Successful companies realize that employees who are engaged with the organization are some of the key drivers of growth.  Defined by Dale Carnegie as “the emotional and functional commitment an employee has to his or her organization,” employee engagement has been identified as an urgent priority in the corporate environment.  Why is it so important?  Studies indicate that companies with engaged employees outperform others by up to 200 percent, yet a mere 30 percent of American workers qualify as fully engaged.  According to Gallup, engaged employees tend to be more productive, and critical business measures like profitability and customer satisfaction are higher at companies with more engaged employees.
The difference between engaged and disengaged employees is not always obvious.  Those who are disengaged may adequately perform their job duties without truly caring about the success of the organization.  They may not feel valuable or understand how they fit into the company.  At best, disengaged employees do little to move the organization forward.  At worst, they actively undermine what their engaged counterparts do to increase productivity.  Engaged employees, on the other hand, passionately strive to spur growth for the organization through innovation and problem-solving.
How can a business reap the benefits of a more engaged workforce?  Here are some strategies:

  1. Set attainable goals for the organization and communicate them clearly to the entire workforce.  Employees are more engaged when they have a well-defined sense of purpose and understand how they contribute to the organization’s success.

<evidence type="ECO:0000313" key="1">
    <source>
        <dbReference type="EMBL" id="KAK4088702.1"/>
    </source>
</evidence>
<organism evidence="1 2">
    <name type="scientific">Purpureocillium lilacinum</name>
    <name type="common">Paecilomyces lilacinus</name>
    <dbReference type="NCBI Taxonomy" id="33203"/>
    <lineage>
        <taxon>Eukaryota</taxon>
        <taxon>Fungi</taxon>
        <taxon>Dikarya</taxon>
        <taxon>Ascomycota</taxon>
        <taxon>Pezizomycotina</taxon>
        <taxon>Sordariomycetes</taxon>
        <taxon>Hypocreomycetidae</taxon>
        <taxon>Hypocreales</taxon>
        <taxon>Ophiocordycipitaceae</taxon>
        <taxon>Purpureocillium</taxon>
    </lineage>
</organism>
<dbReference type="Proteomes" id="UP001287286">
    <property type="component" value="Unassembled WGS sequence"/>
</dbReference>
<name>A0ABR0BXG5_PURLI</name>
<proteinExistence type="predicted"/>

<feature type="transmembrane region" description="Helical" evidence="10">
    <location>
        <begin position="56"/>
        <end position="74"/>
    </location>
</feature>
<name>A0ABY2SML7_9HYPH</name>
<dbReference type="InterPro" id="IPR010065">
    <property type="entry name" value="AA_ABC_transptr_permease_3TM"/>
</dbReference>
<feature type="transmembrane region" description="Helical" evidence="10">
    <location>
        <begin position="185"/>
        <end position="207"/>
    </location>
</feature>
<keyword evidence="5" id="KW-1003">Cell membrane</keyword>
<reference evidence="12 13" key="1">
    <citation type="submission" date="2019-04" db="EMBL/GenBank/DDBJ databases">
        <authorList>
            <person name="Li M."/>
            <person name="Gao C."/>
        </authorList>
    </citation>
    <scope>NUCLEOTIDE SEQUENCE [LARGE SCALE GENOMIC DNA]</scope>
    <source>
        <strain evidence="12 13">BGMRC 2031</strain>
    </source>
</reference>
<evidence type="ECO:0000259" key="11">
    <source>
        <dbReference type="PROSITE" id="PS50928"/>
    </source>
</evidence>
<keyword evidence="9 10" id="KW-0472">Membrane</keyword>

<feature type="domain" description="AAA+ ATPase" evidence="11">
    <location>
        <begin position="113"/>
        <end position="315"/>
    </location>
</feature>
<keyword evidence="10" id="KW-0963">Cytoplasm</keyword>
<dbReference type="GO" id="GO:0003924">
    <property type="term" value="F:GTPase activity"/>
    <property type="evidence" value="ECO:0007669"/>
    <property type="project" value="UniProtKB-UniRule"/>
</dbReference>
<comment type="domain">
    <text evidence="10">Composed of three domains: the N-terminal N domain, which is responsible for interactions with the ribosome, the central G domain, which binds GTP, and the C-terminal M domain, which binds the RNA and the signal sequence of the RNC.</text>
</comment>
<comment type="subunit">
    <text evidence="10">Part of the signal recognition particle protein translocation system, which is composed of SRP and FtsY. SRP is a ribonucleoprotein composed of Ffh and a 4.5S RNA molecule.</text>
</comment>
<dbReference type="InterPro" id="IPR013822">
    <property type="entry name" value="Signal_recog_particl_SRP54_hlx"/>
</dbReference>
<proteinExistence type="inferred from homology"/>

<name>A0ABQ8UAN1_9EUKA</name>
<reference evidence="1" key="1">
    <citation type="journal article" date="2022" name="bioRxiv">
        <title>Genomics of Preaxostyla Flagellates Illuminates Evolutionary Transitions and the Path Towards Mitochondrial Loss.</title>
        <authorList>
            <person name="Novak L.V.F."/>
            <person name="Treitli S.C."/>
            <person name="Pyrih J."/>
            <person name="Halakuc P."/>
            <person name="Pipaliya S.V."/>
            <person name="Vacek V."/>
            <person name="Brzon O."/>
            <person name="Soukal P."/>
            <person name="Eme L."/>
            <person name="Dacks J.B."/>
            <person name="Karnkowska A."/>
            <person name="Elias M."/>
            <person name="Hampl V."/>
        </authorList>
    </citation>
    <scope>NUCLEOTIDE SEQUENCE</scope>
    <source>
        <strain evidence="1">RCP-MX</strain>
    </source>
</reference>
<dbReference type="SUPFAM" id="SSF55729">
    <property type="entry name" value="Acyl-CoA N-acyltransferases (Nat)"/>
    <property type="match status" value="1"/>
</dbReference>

2. Refrain from micro-managing.  Employees want to be challenged, and they want the freedom to tackle challenges as they see fit so that they may feel accountable for their accomplishments.  When employees have some degree of autonomy to perform work in their own ways, they feel trusted and valuable, and thus, more engaged with the organization.
  3. Coach managers on how to engage employees.  If boosting engagement in the workforce is a battle, lower-level managers are on the front lines.  Often, employees’ overall feelings about the organization stem from their relationships with their immediate managers.  Therefore, it is crucial that managers at all levels know how to recognize disengaged behavior and motivate workers who exhibit it.  Managers may strengthen relationships with their employees–thus making them feel more connected to the company–by understanding their unique motivators or demonstrating interest in their personal lives.  Managers should also be sure to praise employees and express gratitude when their work exceeds expectations, and collaborate with them to develop strategies for improvement when it falls short.
  4. Connect with the community.  Employees who believe that their organizations have made positive contributions to the community are more likely to be engaged.
  5. Open channels of communication.  When employees are encouraged to express their ideas freely and are involved in strategizing and decision-making, they feel more connected to the organization’s goals and see themselves as important drivers of those goals.  Employees should also be provided with opportunities to critique the organization, such as through anonymous surveys.
  6. Provide training and mentoring, particularly for high-performers.  When employees are given opportunities to develop skills and advance in the organization, they are more likely to feel valued and remain committed to the employer.

Contact CBR today for assistance with developing a more engaged and productive workforce!
(Sources: https://www.dalecarnegie.com/employee-engagement/how-to-engage-employees-by-fostering-positive-emotions-infographic/, https://www.fastcompany.com/3036314/how-to-be-a-success-at-everything/the-most-logical-yet-underrated-employee-engagement-strate, https://www.gallup.com/businessjournal/166667/five-ways-improve-employee-engagement.aspx, https://www.fastcompany.com/3000474/how-foster-outrageously-awesome-employee-engagement, https://www.inc.com/peter-economy/7-steps-engaged-employees.html).